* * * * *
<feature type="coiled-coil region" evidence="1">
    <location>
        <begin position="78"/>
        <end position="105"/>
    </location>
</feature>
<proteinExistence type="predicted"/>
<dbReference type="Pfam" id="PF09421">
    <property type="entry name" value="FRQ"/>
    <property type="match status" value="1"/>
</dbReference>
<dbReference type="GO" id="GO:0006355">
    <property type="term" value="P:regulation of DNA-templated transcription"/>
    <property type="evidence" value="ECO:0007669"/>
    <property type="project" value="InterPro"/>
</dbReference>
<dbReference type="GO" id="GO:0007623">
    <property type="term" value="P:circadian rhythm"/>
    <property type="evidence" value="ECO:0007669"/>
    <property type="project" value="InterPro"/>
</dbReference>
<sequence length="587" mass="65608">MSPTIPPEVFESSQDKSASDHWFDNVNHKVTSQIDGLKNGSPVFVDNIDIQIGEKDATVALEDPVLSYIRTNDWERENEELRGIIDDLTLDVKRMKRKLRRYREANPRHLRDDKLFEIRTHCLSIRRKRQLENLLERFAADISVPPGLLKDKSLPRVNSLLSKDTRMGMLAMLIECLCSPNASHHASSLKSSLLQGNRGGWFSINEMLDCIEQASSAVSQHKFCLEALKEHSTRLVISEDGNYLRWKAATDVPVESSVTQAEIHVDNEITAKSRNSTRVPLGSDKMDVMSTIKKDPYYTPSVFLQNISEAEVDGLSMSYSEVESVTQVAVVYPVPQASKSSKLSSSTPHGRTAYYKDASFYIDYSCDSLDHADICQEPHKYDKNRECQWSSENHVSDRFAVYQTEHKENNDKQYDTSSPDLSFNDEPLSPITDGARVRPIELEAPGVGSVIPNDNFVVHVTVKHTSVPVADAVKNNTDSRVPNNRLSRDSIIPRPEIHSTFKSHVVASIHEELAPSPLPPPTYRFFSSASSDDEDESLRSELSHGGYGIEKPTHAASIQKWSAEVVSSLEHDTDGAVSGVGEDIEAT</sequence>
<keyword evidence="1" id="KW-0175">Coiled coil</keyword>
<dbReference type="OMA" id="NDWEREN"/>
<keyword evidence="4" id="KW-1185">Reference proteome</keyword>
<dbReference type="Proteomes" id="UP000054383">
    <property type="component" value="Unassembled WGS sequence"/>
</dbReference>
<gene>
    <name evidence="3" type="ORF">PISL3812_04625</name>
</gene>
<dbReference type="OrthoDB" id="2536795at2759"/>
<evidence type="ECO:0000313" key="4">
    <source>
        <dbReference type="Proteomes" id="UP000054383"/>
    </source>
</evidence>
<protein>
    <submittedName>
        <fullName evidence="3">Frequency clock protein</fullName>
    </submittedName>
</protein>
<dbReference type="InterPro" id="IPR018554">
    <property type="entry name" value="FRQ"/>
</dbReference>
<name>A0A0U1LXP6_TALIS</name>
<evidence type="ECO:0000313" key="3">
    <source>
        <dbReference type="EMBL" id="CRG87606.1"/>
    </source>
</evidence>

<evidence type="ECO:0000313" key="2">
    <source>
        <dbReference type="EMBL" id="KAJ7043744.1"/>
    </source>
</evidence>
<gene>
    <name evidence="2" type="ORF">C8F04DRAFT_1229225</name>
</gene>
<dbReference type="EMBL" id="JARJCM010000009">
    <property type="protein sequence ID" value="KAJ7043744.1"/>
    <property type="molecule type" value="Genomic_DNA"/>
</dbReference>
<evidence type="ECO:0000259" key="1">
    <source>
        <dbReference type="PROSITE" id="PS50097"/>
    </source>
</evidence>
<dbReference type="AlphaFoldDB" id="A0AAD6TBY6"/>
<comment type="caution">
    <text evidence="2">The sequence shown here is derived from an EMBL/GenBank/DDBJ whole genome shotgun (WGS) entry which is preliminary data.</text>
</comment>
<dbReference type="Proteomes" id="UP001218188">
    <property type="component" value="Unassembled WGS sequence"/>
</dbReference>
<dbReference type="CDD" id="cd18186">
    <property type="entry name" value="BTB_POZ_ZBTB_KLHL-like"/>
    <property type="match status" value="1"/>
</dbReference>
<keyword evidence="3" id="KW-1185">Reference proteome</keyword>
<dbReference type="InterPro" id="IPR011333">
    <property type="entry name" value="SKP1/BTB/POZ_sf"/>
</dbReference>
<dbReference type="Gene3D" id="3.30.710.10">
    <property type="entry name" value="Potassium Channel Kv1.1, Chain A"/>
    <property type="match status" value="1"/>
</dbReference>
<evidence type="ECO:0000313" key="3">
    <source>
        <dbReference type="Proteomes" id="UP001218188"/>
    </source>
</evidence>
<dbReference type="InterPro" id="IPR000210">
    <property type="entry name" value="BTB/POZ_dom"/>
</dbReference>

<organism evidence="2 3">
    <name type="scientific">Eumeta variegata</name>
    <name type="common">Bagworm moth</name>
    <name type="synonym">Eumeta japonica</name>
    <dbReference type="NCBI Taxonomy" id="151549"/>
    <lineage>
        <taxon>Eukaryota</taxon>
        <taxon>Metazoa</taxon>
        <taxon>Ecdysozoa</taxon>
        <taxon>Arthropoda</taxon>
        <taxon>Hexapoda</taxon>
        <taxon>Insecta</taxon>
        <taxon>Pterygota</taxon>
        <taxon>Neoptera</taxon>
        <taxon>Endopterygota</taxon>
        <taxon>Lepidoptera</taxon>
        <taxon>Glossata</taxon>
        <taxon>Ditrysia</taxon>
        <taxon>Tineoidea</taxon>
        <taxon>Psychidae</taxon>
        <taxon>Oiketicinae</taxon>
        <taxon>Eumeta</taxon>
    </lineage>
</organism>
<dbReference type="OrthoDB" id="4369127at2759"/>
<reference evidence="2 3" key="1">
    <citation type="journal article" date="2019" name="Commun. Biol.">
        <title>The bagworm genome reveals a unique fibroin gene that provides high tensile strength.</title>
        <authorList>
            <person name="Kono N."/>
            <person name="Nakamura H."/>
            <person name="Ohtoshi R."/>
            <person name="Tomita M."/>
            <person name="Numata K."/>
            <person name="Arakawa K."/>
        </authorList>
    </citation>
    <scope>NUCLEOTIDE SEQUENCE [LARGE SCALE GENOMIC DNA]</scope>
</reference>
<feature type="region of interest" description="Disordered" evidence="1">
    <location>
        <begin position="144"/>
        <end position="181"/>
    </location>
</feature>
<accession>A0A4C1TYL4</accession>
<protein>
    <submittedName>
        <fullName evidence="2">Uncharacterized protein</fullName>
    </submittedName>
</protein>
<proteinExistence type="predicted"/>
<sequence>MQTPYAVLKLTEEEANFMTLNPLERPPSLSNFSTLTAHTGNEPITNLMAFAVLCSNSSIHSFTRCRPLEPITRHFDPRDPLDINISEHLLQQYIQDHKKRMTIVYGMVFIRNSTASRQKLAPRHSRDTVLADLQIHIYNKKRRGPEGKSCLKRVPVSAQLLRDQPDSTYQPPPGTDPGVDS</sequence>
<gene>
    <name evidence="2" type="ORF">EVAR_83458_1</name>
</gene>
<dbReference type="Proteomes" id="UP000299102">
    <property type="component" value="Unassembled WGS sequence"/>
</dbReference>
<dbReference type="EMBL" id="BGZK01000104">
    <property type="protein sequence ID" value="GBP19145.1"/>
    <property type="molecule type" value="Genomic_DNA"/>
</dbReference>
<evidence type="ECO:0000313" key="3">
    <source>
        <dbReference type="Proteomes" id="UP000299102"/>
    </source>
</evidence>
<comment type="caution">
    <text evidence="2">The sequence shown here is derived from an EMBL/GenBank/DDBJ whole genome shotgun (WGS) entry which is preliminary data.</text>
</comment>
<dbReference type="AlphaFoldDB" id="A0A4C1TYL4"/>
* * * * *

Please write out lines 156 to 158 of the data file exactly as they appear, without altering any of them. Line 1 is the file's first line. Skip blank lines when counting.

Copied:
    <property type="protein sequence ID" value="GBP19145.1"/>
    <property type="molecule type" value="Genomic_DNA"/>
</dbReference>